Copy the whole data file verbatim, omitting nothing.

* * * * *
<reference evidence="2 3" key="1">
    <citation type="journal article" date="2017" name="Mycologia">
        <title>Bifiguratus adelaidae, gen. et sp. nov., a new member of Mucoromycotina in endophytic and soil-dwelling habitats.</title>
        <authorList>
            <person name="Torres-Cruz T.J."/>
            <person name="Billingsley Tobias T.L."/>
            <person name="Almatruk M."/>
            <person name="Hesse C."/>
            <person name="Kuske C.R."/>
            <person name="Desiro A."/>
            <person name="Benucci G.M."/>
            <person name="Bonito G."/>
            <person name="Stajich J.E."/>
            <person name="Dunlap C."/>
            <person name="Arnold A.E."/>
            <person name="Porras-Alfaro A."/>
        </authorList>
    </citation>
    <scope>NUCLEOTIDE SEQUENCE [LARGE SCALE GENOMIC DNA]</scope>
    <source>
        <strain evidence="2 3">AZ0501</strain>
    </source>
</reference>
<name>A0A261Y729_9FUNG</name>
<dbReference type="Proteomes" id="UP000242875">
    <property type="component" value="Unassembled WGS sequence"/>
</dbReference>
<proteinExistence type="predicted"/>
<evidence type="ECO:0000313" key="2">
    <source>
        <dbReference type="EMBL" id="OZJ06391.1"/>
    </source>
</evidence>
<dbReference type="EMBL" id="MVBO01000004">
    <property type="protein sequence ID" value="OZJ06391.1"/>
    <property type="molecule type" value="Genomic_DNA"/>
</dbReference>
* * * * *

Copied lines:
<reference evidence="2 3" key="1">
    <citation type="journal article" date="2017" name="Mycologia">
        <title>Bifiguratus adelaidae, gen. et sp. nov., a new member of Mucoromycotina in endophytic and soil-dwelling habitats.</title>
        <authorList>
            <person name="Torres-Cruz T.J."/>
            <person name="Billingsley Tobias T.L."/>
            <person name="Almatruk M."/>
            <person name="Hesse C."/>
            <person name="Kuske C.R."/>
            <person name="Desiro A."/>
            <person name="Benucci G.M."/>
            <person name="Bonito G."/>
            <person name="Stajich J.E."/>
            <person name="Dunlap C."/>
            <person name="Arnold A.E."/>
            <person name="Porras-Alfaro A."/>
        </authorList>
    </citation>
    <scope>NUCLEOTIDE SEQUENCE [LARGE SCALE GENOMIC DNA]</scope>
    <source>
        <strain evidence="2 3">AZ0501</strain>
    </source>
</reference>
<name>A0A261Y729_9FUNG</name>
<dbReference type="Proteomes" id="UP000242875">
    <property type="component" value="Unassembled WGS sequence"/>
</dbReference>
<proteinExistence type="predicted"/>
<evidence type="ECO:0000313" key="2">
    <source>
        <dbReference type="EMBL" id="OZJ06391.1"/>
    </source>
</evidence>
<dbReference type="EMBL" id="MVBO01000004">
    <property type="protein sequence ID" value="OZJ06391.1"/>
    <property type="molecule type" value="Genomic_DNA"/>
</dbReference>